Judge gives OK for trustee to examine Rogoff finances

  • Former Alaska Dispatch News owner Alice Rogoff leaves a bankruptcy hearing on Sept. 7, 2017. Although the sale of the company has been finalized, bankruptcy court officials and lawyers for creditors are still probing her finances seeking payment for about $2 million in unpaid debts. (Photo/Naomi Klouda/AJOC)

A public trustee will be allowed to look at bank statements, cancelled checks and documents related to a $13 million loan taken out by former Alaska Dispatch News owner Alice Rogoff.

At a Jan. 18 hearing, U.S. Bankruptcy Judge Gary Spraker said the permission comes with conditions to protect confidentiality, but he ordered that outright objections to looking at “certain” documents on the part of Rogoff’s Northrim Bank attorney are too vague and need to be spelled out more specifically.

He said he’s “not going to rule on the question en masse.”

The bankruptcy case, filed as a Chapter 11 reorganization on Aug. 12, 2017, and converted to a Chapter 7 liquidation after the sale of the company Sept. 11, is still in the discovery phase to find assets for repaying Rogoff’s $2.3 million in debts to dozens of local and national businesses and individuals.

At dispute was whether some cancelled checks and loan documents are deemed to contain private information about Rogoff’s personal finances and marital separation agreement funds from billionaire ex-husband David Rubenstein.

The terms of a divorce settlement and financial amounts agreed to on Dec. 8, 2017, are confidential, Rogoff attorney James Lister has argued in court filings. Lister is with the Washington, D.C., office of Birch Horton Bittner &Cherot, P.C. He traveled to Anchorage for the hearing.

Rubenstein let it be known through his attorney that he is “insisting that the contractual confidentially revisions be enforced, and point(s) to remedies available to Rubenstein under the MSA (marital settlement agreement), if they are not,” Lister argued.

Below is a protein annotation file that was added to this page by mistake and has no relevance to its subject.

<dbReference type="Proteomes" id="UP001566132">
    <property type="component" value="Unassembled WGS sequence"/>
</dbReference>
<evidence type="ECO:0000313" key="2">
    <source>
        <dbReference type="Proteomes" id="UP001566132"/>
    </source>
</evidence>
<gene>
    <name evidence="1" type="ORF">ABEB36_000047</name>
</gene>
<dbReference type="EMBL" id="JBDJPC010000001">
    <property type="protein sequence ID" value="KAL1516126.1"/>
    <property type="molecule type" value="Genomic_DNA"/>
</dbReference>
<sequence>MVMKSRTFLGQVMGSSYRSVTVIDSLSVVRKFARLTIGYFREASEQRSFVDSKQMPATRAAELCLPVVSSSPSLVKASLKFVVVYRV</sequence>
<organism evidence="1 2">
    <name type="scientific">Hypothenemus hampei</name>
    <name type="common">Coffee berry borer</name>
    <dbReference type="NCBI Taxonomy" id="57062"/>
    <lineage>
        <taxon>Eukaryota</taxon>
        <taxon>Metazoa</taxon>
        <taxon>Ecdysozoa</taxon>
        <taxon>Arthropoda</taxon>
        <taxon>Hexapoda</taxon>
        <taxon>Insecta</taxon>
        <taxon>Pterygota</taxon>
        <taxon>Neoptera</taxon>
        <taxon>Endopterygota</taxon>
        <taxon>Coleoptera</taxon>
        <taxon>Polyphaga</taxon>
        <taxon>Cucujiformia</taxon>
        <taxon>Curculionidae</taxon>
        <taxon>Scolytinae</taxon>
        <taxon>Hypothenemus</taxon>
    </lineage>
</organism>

Northrim Bank attorney Michael Parise stated there could be confidential information on the back of cancelled checks. He also argued that 3,000 emails and other communications relating to Rogoff’s Northrim loan may contain confidential information related to Rogoff’s marital separation agreement.

Parise also told the judge it’s burdensome to dig out the communications that can be viewed by the trustee, and it’s expensive because an attorney will need to review it all ahead of time.

But Spraker said he wasn’t comfortable hearing so much speculation on what is possibly in the documents.

“The inherent vagueness is concerning,” Spraker said. “We’re talking cancelled checks and bank statements. What is inherently confidential about a bank statement?”

Rogoff borrowed $13 million from Northrim to help purchase the Anchorage Daily News for $34 million in April 2014.

Christine Tobin-Presser, the attorney for public trustee Nacole Jipping, said she didn’t believe she would need to look at the loan documents going back all the way to 2014 at first because the Northrim loan was initially seen as not as relevant.